You can read the complete review at You may purchase the book on or browse through other caregiving books, reviews and excerpts in the ElderCare Bookstore at

CAREGIVER STORE: Prism Personal Organizer and Medical Manager Special Edition

In the last few weeks I have received a handful of very pointed questions about how to best keep track of a loved one’s medical condition, as well as how to insulate oneself from accusations of abuse. Our two workbooks, the Prism Personal Organizer and the Prism Medical Manager are designed to take some of the load off of your back when it comes to record-keeping and the day-to-day management of medical affairs.

Both workbooks offer practical worksheets to collect information that is useful when filling out forms for your loved one, applications for government benefits, hospital records, and the detailed information that your doctor wants you to follow. The Medical Manager also helps you keep track of your loved one’s condition so that you have a record of questions you want to ask the doctor, changes that have occurred over time in your loved one, and issues that need to be raised.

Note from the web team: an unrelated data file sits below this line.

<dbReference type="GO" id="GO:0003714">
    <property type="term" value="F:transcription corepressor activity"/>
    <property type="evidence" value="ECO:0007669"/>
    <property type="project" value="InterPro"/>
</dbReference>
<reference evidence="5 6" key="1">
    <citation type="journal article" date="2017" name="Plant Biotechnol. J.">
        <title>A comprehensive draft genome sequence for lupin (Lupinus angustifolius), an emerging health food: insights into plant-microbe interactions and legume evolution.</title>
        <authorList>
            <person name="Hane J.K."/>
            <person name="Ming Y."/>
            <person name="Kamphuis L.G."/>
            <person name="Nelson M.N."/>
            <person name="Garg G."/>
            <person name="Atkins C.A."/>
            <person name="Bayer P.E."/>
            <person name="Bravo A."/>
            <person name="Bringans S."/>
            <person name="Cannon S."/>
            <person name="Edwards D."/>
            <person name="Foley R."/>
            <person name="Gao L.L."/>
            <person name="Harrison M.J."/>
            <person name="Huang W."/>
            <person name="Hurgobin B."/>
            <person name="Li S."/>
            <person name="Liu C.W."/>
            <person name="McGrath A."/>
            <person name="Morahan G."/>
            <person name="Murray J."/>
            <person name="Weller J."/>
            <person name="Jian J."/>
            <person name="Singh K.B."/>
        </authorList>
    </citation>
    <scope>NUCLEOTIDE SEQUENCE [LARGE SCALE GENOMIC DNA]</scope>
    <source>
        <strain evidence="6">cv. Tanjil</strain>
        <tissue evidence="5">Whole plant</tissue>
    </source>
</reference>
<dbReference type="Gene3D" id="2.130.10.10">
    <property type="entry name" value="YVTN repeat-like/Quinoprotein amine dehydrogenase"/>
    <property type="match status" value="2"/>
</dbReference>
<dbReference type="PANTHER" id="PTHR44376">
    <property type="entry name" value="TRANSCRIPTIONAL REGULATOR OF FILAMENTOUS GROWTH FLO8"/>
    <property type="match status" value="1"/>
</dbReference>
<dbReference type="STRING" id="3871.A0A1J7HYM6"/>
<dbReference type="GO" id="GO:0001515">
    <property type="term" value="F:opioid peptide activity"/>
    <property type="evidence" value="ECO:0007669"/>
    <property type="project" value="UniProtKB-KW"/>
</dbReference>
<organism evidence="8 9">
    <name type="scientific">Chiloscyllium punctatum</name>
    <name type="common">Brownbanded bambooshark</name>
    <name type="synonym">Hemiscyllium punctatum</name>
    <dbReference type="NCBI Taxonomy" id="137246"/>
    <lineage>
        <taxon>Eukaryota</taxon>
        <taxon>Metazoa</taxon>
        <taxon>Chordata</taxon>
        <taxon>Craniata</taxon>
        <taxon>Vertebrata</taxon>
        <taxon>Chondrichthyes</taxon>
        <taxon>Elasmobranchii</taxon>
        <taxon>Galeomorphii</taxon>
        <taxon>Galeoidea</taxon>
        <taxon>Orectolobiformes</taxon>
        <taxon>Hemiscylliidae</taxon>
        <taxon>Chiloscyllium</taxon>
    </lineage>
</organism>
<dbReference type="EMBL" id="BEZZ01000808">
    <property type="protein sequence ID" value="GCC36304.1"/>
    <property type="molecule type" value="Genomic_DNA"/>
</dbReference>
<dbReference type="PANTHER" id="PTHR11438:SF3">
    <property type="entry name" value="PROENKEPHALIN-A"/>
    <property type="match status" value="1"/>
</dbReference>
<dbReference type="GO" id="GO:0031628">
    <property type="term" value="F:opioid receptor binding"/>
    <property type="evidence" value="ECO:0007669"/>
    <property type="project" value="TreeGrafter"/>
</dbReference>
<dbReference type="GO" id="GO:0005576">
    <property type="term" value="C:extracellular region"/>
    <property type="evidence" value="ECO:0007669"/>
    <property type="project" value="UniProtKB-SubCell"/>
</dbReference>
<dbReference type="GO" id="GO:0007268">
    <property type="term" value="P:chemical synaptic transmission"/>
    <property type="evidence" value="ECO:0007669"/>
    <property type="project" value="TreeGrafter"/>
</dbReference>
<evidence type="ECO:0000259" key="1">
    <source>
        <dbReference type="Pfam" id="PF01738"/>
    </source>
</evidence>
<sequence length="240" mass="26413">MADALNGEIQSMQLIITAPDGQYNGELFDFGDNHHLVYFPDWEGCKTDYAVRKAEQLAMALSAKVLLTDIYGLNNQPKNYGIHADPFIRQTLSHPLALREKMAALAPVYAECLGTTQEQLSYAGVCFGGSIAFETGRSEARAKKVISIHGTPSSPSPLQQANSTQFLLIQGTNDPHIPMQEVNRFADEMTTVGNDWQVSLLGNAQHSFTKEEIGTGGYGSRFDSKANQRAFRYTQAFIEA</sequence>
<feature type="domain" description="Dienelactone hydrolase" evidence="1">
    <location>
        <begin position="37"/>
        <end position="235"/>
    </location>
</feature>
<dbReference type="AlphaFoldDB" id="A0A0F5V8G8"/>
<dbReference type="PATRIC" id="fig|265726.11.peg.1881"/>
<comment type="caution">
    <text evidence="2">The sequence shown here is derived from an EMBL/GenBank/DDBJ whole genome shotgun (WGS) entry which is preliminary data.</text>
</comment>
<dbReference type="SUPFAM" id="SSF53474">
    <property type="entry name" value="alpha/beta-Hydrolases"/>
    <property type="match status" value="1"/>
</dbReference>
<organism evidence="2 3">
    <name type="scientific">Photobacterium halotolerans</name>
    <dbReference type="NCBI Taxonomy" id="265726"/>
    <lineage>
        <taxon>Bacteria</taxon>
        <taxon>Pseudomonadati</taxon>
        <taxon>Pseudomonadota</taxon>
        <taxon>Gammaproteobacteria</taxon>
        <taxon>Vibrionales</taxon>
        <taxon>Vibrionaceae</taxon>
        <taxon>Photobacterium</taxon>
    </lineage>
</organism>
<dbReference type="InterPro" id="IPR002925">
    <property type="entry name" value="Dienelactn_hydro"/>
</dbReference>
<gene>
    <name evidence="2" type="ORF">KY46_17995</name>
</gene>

Normally we sell the two workbooks separately, but we have combined them into a Special Edition – what normally would cost you almost $24 is available for $15.95 for a limited time this month. The Special Edition includes the two workbooks, as well as access to a password-protected section of the website that includes new downloadable worksheets.

To place your order in our secure online store, visit us at

HEALTHY AGING: “Influenza and Pneumonia in Older People” by Rich O’Boyle

Most of us have gotten used to coming down with at least one bad cold each winter. Suffering through the sniffles, coughs, and fatigue for anywhere from a few days to a few weeks. But for the elderly, winter maladies such as a bad cold, the flu, or pneumonia can be deadly.